A: It is very rewarding to have the opportunity to have impactful interactions with patients and their families. Being able to treat patients with life-threatening conditions is immediately gratifying and following them throughout and helping them live a heart-healthy lifestyle, thereby preventing heart attacks, makes it even more rewarding. It is a field that requires critical thinking, which I love!
A Career in Cardiology
Cardiologists may work in a clinic, hospital, or medical office, and some have their own private practice. Most time is spent caring for patients and doing laboratory work, but many hours are spent in meetings and on administration tasks as well. Hours are also spent consulting with other specialists, doing research, studying, and teaching. Aside from the regular work week, most cardiologists are also on-call—available for consultation at night or on days off. Many cardiologists work long, irregular hours.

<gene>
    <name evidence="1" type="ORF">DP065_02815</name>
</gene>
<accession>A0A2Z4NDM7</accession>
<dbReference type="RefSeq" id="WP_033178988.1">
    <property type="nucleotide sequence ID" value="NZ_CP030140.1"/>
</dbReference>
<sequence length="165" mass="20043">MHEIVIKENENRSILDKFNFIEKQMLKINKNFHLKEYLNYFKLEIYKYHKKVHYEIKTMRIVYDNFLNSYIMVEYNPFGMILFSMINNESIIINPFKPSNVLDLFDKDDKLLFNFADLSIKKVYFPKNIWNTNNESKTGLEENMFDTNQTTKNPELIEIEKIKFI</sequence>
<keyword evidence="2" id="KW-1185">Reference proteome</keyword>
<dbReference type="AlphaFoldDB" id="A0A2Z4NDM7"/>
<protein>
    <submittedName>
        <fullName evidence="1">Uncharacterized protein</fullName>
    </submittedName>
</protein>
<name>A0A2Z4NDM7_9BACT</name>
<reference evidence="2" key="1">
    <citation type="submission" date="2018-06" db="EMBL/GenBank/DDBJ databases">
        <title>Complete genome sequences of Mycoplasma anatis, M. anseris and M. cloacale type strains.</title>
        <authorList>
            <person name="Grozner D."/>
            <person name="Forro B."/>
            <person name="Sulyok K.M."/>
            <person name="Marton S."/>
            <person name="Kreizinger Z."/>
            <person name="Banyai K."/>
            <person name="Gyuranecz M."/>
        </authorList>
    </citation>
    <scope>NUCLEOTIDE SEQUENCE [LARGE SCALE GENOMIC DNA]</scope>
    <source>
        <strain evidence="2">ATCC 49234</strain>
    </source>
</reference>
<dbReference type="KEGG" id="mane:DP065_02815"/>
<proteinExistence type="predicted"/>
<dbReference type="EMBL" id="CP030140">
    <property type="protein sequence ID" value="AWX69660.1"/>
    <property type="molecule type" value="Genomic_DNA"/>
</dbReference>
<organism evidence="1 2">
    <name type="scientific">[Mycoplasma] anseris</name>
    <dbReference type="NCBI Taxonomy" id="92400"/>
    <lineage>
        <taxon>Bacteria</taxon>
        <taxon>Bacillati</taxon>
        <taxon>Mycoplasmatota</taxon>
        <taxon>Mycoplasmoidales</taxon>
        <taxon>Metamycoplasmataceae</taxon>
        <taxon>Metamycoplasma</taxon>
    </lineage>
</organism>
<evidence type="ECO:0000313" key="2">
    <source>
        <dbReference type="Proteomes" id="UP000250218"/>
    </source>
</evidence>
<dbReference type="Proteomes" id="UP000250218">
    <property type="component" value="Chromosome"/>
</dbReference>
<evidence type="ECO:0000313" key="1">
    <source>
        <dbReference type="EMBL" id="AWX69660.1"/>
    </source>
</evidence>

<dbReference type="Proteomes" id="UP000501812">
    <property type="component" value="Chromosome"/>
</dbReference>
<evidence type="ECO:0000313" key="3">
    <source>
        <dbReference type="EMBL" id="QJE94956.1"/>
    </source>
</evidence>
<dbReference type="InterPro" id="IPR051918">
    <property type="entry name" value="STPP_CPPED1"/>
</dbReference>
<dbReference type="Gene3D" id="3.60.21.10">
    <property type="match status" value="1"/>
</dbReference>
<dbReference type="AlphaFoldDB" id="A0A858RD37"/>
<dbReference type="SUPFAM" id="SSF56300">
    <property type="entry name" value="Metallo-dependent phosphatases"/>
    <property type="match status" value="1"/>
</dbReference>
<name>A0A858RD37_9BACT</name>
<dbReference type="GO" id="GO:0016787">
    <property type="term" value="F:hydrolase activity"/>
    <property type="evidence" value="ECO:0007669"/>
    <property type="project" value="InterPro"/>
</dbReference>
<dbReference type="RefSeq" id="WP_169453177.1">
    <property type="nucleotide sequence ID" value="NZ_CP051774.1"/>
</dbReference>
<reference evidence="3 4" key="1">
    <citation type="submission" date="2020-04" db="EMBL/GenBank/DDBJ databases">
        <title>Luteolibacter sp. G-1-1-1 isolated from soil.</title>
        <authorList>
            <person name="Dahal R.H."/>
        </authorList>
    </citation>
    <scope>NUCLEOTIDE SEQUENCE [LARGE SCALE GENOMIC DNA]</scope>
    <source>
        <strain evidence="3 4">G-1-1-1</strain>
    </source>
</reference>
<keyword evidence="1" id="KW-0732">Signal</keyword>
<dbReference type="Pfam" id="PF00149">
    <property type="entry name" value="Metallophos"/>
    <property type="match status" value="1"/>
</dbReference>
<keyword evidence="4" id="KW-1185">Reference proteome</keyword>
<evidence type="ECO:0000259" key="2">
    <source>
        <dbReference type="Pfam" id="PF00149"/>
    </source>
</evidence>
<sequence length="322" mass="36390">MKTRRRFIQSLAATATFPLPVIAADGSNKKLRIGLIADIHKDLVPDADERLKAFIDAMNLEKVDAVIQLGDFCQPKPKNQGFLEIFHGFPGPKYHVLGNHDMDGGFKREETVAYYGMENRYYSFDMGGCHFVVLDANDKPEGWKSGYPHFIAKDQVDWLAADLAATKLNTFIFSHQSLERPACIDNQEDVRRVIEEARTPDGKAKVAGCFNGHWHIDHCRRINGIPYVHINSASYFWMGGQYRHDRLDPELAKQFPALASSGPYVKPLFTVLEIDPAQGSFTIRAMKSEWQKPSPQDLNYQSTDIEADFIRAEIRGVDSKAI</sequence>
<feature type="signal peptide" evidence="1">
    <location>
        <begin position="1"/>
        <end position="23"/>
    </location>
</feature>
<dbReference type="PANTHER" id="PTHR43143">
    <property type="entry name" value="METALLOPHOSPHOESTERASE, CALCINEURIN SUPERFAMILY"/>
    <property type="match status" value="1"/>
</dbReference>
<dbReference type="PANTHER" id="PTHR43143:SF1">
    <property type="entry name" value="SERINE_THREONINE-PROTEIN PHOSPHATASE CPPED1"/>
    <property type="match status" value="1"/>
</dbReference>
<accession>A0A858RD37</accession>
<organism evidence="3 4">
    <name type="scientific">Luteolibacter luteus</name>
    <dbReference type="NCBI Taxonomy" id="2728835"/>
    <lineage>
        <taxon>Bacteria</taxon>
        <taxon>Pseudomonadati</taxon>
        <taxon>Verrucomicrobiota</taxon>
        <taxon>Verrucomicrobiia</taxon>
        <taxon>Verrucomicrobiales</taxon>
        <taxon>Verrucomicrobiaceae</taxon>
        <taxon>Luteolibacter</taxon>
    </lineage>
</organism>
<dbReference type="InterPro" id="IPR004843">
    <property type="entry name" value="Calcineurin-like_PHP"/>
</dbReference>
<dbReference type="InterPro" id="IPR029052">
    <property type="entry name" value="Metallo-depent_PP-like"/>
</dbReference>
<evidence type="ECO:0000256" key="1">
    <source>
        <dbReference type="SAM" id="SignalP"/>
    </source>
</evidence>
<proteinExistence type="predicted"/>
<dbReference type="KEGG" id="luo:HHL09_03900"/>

Because cardiovascular diseases are the major cause of morbidity and mortality in the United States, cardiologists can have a great impact on the individual lives of patients as well as overall community health.
Demand for Cardiologists
Cardiologists are in high demand and they will continue to be so as the world population ages and shows ever higher rates of cardiovascular disease. Cardiologists—like doctors in all medical fields—are also an aging population, and as those doctors retire, the United States will see an increasing shortage of cardiovascular specialists. In July 2020, an Association of American Medical Colleges report showed that one third of United States physicians are aged 60 or older, and well over half—57 percent—are over 50.
Take the next step on your path to a specialization in cardiology: apply for admission to the Ross University School of Medicine.